Amazon is a treasure trove: if you look hard enough, you'll find some of the most game-changing products, and they can all be delivered straight to your door! We love products that make our lives easier, and these 41 options are no exception. Sometimes we're looking for something silly that will make us smile, and sometimes we have a genuine problem that needs solving, but we can always find solutions if we search on Amazon.
At its best, ‘The Nevers’ offers flashes of the lively dialogue that elevated Whedon’s best work. But the enthusiasm comes at the expense of developing any of the characters beyond their immediate impact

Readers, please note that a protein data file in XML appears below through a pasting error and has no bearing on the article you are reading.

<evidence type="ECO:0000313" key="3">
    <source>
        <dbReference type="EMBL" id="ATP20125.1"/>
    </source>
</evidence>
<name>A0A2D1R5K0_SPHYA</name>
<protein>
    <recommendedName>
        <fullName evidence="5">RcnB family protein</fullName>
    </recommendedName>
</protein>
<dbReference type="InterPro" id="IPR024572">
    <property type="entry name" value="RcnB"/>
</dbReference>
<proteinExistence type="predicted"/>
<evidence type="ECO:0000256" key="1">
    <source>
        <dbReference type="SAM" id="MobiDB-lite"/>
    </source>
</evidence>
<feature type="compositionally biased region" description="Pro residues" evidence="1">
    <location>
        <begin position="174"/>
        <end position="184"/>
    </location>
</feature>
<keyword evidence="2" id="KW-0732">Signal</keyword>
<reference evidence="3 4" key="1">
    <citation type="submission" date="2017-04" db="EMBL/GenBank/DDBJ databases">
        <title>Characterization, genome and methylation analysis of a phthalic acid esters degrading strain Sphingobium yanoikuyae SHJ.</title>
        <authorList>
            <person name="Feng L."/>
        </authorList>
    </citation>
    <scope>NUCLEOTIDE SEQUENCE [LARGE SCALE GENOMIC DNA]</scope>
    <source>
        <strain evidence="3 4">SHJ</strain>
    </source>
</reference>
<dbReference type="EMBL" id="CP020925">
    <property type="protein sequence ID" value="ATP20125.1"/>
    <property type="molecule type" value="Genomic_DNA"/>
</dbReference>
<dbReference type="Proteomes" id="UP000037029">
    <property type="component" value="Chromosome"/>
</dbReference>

It’s every middle-aged out of shape amateur footballer’s nightmare. Someone brings a camera to the game and captures you in all your huffing puffing tight-shirted glory, shattering a thousand delusional inner commentaries. In those photos you realise you are not the younger version of yourself that compels you to keep playing – nor do you look anything like the stylish Italian greats like Maldini or Pirlo, or the super lean heroes of your Seventies childhood. Photos emerged on the weekend of Keir Starmer looking less than match fit, doubled over and puffing, before finishing the game with a pint. Having been his teammate on a number of occasions previously on Sunday mornings in north London, I knew his game as organised, his captaincy skilful – it was fair to predict he might be heading for a higher role in politics. Contrary to those photographs Keir is very good to play with: he’s solid, not flashy and works hard, which is probably why he looked so knackered. He wasn’t much of a goalscorer, it has to be said, and his “shoot to miss” policy might need some sort of parliamentary investigation. It doesn’t surprise me he’s not stopped despite his new job: for many of us amateur football is the last true link between the dreams we had as kids and the lives we lead today. Especially in a season when we can’t even watch our professional teams live. I’ve kept going too – in spite of having similarly unflattering photos of me mid-match broadcast when I wrote Above Head Height, my book about five-a-side football. An Amazon number one bestseller, newspapers, magazines and Match of The Day: The Premier League Show sent photographers and cameramen to shoot me and my friends. I have never looked so static in all my life. I used to be a box-to-box midfielder; now the only box I’m likely to be getting into is one covered in wreaths. For men in midlife, giving up a kickabout just isn’t an option. I still play two games a week despite health issues which suggest I really shouldn’t. I can’t see, I can’t hear, I have asthma, my insteps have gone but I have no intention to stop, I still have a decent game two out of three weeks. The people I play with range in age from 15 to 73, it’s the same all over the country. Self-organised small-sided games are going on everyday in every city and town in the UK and companies like Power League offer a platform for avid five-a-side nuts, but beyond that there are any number of leisure centres and schools renting their pitches to an array of ageing men and now women in new and vintage kits of their heroes. Admittedly the demand to play in my regular Friday night game once lockdown allowed it again at Easter was naturally greater than on a rainy February night and we’ve been sailing at full capacity ever since. Amateur astroturf football is a great leveller. For those 60 or 90 minutes it doesn’t matter what you do for a living, where you’re from, who you support. There are bonds formed that transcend normal social boundaries. Last Friday I found myself stood outside our local pub having the post-match debrief where people who shoot from the halfway line are forced to explain their actions, and temporary goalkeepers who give the ball away to the opposition striker to score are mocked mercilessly. This time I was with four Manchester United fans, which as a Leeds United fan is not a date I would otherwise arrange, but we played together so we drank together.